Anthropogenic climate change is set to make heat stress more widespread and severe across the world, with South Asia identified as a critical hotspot. Within the region, rising day- and nighttime temperatures already affect human health, reduce labour productivity, and pose the threat of lethal heatwaves and "wet-bulb" temperatures. Between 1979 and 2017, extreme combinations of heat and humidity have doubled in much of South Asia. Summer temperatures are projected to increase 3°C–6°C by 2100 in some areas, and around 800 million South Asians are expected to face worse heat waves in the future.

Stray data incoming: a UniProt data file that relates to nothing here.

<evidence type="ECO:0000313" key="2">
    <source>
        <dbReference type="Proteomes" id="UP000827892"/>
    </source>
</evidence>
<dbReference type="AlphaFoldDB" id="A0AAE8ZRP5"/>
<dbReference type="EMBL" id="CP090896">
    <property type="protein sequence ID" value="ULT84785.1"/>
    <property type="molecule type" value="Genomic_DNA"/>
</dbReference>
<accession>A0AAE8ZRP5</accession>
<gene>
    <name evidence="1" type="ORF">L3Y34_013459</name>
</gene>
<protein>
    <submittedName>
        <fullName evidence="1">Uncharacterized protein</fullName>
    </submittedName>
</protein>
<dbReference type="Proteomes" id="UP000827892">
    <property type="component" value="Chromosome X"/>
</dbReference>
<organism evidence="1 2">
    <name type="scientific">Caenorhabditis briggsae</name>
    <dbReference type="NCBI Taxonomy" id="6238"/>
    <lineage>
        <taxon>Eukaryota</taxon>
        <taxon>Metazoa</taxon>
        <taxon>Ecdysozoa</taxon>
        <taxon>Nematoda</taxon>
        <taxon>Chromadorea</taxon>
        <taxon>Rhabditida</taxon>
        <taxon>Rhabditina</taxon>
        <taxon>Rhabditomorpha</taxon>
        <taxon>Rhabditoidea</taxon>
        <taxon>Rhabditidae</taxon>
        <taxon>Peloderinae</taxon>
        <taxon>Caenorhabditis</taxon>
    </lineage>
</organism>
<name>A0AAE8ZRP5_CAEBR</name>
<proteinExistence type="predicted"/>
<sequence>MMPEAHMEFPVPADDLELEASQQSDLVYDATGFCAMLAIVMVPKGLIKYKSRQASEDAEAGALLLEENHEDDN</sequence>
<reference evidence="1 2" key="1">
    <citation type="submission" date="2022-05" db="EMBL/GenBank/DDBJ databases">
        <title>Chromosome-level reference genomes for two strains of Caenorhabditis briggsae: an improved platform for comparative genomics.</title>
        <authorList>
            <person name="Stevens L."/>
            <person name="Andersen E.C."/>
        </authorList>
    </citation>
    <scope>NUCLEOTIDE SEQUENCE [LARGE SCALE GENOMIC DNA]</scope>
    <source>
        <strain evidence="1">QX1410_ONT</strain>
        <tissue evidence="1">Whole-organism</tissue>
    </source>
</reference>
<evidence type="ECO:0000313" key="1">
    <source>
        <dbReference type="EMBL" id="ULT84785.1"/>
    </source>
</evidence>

In particular, urban areas are highly vulnerable to rising temperatures, whose impacts are exacerbated by population density, air pollution, and the urban heat island effect. Groups such as the urban poor, women, youth, children, and the elderly face the highest risks to their wellbeing, health, income, and lives, highlighting the need for evidence-based, inclusive, and urgent action.
This concept note outlines SLYCAN Trust's work to address heat stress at different administrative levels in Colombo and the Western Region Megapolis, which is part of a regional project supported by the Asia-Pacific Network for Global Change Research (APN) in India, Bangladesh, and Sri Lanka.